How to Learn Songs by Ear: Bite-Size Guitar Podcast Episode 13

Episode 13 of the Bite-Size Guitar Podcast looks at how you can learn songs by ear.

Being able to listen to any song and figure out how to play it on your guitar is an incredible skill to have. This episode will explain the basic steps to follow to learn how to do this.

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Useful Resources

Here are some helpful guides covered in this episode:

After you listen to this episode, try figuring out how to play these songs on your guitar by ear. The below videos are great starting points and help you assess your current ear abilities.


Try figuring out a few of these basic violin covers before you try any guitar-based songs.


The above video is a good example of first figuring out how to play the simple melody, then figuring out how to match the phrasing you hear. Try using slides to mimic the way the violinist slides in and out of the notes.

Once you can easily figure out how to play anything like this on guitar, you’ll find it much easier to move on to guitar-based songs.

Podcast Episode 13 Transcript

Hi, I’m Aaron from and this is episode 13 of the Bite-Size Guitar podcast.

In this short and to-the-point episode, I’ll give you an overview on how you can start to learn songs by ear.

This is a topic that was requested by a listener, so if there’s something you would like me to cover in a future episode, go to and send me a message or record your question.

Being able to figure out how to play a song on guitar just by listening to it is an incredibly handy skill to have. It’s also something that a lot of guitarists avoid like the plague because it seems intimidating. If you like the idea of being able to listen to absolutely anything and figure out how to play it on guitar, this episode will give you a way to start working towards that ability.

I talk about this topic in episode 7, where I explain how to develop a good sense of pitch. If you haven’t listened to that episode yet, listen to it before continuing here.

Breaking Songs Down

Being able to learn a full song by ear is really just an extension over what I talked about on that episode. When you work on basic ear training exercises, it probably won’t feel like they’re going to help you learn full songs by ear. But the skills those basic ear training exercises help you develop are the exact same skills you need to figure out a song by ear.

In other words, if you don’t develop the skills that those ear training apps work on, you can’t learn songs by ear. Of course, there are many guitarists who never used these type of apps, but they still learned those same skills in other ways. The ear training apps just speed up the learning process.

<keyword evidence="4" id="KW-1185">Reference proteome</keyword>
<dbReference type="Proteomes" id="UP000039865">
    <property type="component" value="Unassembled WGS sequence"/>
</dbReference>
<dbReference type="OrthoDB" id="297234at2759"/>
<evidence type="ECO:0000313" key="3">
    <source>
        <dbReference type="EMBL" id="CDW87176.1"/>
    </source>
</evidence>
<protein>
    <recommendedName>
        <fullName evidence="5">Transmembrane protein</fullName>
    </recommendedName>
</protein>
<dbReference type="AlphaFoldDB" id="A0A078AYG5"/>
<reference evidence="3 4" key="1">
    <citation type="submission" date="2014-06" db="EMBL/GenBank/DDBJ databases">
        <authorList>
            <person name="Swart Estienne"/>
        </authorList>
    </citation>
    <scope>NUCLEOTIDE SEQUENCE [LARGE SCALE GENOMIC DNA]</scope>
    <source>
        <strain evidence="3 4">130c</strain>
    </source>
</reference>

The trap a lot of guitarists fall for when trying to learn songs by ear is that they try to dive into it without building up the foundational skills first.

They’ll pick a song they really want to learn, then try to figure out a part of that song on guitar. If the song uses complex chords or moves too fast through notes, it’s going to feel way too hard. So they’ll give up and just assume that they just can’t do it.

Trying to learn to play songs by ear this way is like signing up for a marathon when you’ve never run a mile in your life.
If you can’t tell the difference between a major chord and a minor chord by ear or you can’t figure out how many notes are playing in a chord, it’s going to be near impossible to figure out extended chords or chord inversions you’ve never played before.

So let’s look at this in a smarter way and how you can get started learning songs by ear.

What are you actually listening for when trying to learn songs by ear?

Well, if we break a song down, you have chords, scales, melodies, harmonies, and rhythms. To learn to play a song by ear, you need to be able to identify any of those elements and figure out how to play them on your guitar.

So let’s take chords for example. If there’s a song with a four chord progression, you need to figure out the quality of each of the four chords and what the root note is for each chord. Some people will try to figure out the root note for each chord first, while others try to identify the quality of the chords first.

So when you break it down, being able to figure out chords by ear is actually two skills you need to learn: being able to work out the root note of each chord, and being able to work out the quality of the chords.

The point to remember so far is that it doesn’t matter how complex a chord-based song is, you still need to break it down in the same way. Figure out the root notes and the quality of each chord.

So how do you do that? That’s where the ear training exercises I covered in episode 7 come in. You can start with exercises that train you to identify the difference between major and minor chords. Then once you feel comfortable with those chords, you move on to exercises that add in seventh chords, or suspended chords, and you gradually work your way to more complex chords.

So if you’re trying to learn a song by ear and the chords are too hard to figure out, step back and work on exercises just comparing major and minor chords. Then build up from there.